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New Jersey Natural Resource Laws

New Jersey Natural Resource Laws

As one of the most heavily industrialized states in the nation, New Jersey is plagued with a legacy of abandoned factories, contaminated sites, and pollution.  The irresponsible release of industrial contaminants into drinking water, air, or residential areas is now known to promote cancer, respiratory problems and other health problems in nearby communities.

Tough natural resource law in New Jersey and a dramatic change in public opinion give rise to environmental litigation seeking to hold big businesses, such as oil, chemical and pharmaceutical companies, responsible for personal injuries and environmental damages.

While it costs considerable sums of money to clean up contaminated sites, there is also an opportunity cost to allowing this valuable land to sit idle.  By remediating contaminated sites, such as Brownsfield sites, dead real estate can become productive again and boost property values in surrounding areas.

Understanding the scope of natural resources law in New Jersey

To get a grip on environmental abuse and pollution, New Jersey environmental laws spell out how and where natural resources can be used.  The following is a summary of key laws preserving natural resources in New Jersey:

  • The New Jersey Spill Compensation and Control Act (N.J.S.A. 58:10-23.11), also known as The Spill Act, controls the transfer, containment and removal of petroleum products and other hazardous substances and encourages the clean up of contaminiated sites that pose an economic drain on the municipality.
  • The Pinelands Protection Act (N.J.S.A. 13:18A-56) preserves the unique pine-oak forest in Southern New Jersey by limiting development and use of the land in this region.
  • The Highlands Water Protection and Planning Act preserves open space in the Highlands Region in order to protect water resources that supply over 379 million gallons of drinking water daily to more than half of the families in New Jersey.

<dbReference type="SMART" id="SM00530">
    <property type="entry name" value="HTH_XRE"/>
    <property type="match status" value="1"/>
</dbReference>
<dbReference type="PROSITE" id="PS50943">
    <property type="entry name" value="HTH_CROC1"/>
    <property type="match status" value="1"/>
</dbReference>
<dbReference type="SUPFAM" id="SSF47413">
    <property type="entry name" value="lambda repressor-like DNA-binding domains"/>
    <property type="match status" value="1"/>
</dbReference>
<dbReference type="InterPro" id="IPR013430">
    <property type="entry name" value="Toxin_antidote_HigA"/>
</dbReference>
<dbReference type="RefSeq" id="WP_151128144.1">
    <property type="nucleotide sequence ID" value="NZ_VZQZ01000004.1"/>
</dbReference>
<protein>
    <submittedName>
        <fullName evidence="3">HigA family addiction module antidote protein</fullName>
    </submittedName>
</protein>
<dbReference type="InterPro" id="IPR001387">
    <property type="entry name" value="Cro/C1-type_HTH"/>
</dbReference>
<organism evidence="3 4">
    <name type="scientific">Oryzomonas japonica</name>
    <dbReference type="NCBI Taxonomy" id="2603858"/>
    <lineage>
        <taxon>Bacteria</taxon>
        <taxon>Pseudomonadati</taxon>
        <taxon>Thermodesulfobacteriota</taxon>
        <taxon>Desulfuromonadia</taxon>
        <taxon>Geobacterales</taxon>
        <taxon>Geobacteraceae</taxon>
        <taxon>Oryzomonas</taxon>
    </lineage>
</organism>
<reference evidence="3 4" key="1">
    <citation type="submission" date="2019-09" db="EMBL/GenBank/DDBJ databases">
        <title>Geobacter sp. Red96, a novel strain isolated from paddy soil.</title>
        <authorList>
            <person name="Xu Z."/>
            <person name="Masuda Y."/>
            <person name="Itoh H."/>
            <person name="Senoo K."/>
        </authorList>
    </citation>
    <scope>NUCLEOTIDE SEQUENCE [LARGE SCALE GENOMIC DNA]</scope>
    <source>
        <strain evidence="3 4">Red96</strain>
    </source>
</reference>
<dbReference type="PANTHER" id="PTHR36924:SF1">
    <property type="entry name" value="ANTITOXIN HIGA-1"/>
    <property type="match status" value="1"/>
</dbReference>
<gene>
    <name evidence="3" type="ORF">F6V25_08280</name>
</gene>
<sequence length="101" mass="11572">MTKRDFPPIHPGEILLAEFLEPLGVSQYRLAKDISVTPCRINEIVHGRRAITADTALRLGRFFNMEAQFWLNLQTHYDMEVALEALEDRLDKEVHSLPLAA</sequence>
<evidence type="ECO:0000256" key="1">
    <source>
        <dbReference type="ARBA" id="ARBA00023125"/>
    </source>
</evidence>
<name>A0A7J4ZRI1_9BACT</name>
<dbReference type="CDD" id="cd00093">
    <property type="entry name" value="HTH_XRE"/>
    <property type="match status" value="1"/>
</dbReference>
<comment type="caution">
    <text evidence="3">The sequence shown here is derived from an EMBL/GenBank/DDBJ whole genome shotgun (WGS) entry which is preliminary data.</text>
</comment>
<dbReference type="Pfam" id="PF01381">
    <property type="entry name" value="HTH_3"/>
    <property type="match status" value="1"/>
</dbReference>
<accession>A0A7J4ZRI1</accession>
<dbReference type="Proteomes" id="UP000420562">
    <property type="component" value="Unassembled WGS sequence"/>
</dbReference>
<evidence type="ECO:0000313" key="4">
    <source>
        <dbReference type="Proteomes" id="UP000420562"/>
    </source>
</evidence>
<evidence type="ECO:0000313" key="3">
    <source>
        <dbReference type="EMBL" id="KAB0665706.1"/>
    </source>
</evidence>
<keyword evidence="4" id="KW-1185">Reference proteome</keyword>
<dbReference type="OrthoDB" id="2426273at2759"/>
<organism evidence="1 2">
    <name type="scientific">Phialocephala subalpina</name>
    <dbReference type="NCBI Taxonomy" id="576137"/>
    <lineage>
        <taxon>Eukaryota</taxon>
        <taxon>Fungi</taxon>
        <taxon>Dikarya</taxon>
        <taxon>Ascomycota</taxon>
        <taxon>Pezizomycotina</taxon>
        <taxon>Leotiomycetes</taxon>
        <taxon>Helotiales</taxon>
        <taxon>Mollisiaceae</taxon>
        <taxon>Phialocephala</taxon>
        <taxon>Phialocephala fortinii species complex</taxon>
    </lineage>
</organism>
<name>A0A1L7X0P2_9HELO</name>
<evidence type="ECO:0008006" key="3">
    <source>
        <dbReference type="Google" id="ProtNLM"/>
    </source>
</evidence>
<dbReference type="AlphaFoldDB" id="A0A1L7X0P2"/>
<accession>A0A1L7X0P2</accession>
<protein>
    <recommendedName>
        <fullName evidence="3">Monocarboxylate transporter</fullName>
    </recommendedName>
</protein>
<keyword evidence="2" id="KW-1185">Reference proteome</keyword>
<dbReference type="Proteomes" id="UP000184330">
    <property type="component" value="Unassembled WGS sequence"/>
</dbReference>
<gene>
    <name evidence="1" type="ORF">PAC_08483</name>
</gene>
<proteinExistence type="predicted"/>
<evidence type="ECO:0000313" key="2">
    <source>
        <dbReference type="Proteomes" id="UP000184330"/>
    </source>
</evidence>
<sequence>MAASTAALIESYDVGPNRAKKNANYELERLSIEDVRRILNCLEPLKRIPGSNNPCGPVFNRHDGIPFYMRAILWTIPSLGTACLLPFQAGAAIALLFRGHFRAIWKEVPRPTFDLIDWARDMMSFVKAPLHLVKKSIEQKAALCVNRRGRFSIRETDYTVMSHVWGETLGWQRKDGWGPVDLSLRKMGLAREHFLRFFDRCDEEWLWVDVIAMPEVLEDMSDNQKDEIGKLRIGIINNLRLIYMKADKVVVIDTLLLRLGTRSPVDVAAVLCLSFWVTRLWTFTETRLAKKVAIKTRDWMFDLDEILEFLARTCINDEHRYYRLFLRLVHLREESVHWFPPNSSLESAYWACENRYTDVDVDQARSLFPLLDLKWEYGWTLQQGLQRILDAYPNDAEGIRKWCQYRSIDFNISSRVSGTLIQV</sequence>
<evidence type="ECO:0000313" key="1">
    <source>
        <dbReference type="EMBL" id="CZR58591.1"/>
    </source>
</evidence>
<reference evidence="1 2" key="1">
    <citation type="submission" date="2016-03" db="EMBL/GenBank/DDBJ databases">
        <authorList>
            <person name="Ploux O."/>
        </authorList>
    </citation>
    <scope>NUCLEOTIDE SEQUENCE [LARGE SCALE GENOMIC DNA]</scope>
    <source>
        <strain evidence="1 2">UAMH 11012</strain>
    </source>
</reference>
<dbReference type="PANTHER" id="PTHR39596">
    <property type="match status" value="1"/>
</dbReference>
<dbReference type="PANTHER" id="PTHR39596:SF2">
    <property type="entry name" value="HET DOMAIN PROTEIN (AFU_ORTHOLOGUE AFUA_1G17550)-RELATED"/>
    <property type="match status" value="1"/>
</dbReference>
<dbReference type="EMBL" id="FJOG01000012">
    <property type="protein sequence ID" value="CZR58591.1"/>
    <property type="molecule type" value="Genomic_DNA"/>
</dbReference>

• The Coastal Area Facility Review Act (CAFRA) (N.J.S.A. 13:19) regulates development in South Jersey coastal areas to protect wildlife and habitats as well as prevent loss of life and property due to coastal storms and flooding.
  • The Brownfield and Contaminated Site Remediation Act (BCSRA) enables developers to recoup up to 75-percent of the cleanup costs when they agree to remediate any of over 10,000 contaminated N.J. Brownfield sites.

Consult us about New Jersey natural resource law

Whether you are buying a Brownsfield site, dealing with a leaking underground storage tank, or experiencing toxic poisoning from a nearby industrial site, the law firm of Lieberman Blecher & Sinkevich P.C. can help.

Our website details our extensive track record fighting and winning toxic contamination lawsuits.  To protect your rights and discuss your case, call us today at (732) 355-1311 or contact us online.

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Recent Twitter Posts

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In the media

  • Gulf Coast Town Center facing foreclosure

    Naples Daily News, September 16, 2015

    Wells Fargo filed a lawsuit Sept. 8 against an affiliate of CBL & Associates, the owners of the decadeold, 1.2 million-square-foot mall in south Fort Myers for a $190.9 million unpaid loan. The center has 94 stores on 204 acres, with such anchors as Super Target, Belk, Best Buy, Dick’s Sporting Goods, Marshalls and Costco...

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  • Town liable for private company's leaking underground tanks, court rules

    NJ.com Jul 26, 2017

    CRANFORD -- A couple that owned a businesses in town and became sick from leaking underground tanks owned by an adjacent business can sue the township for damages because the tanks were partially ...

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  • Dark Waters: How a Class Action Catapulted NJ to Forefront of 'Forever Chemicals' Battle

    NJ Law Journal Jan 09, 2020

    As property owners become increasingly aware of PFAS contamination, and as individuals exposed to PFAS learn of the health risks associated with exposure, liability will likely affect entire supply chains.

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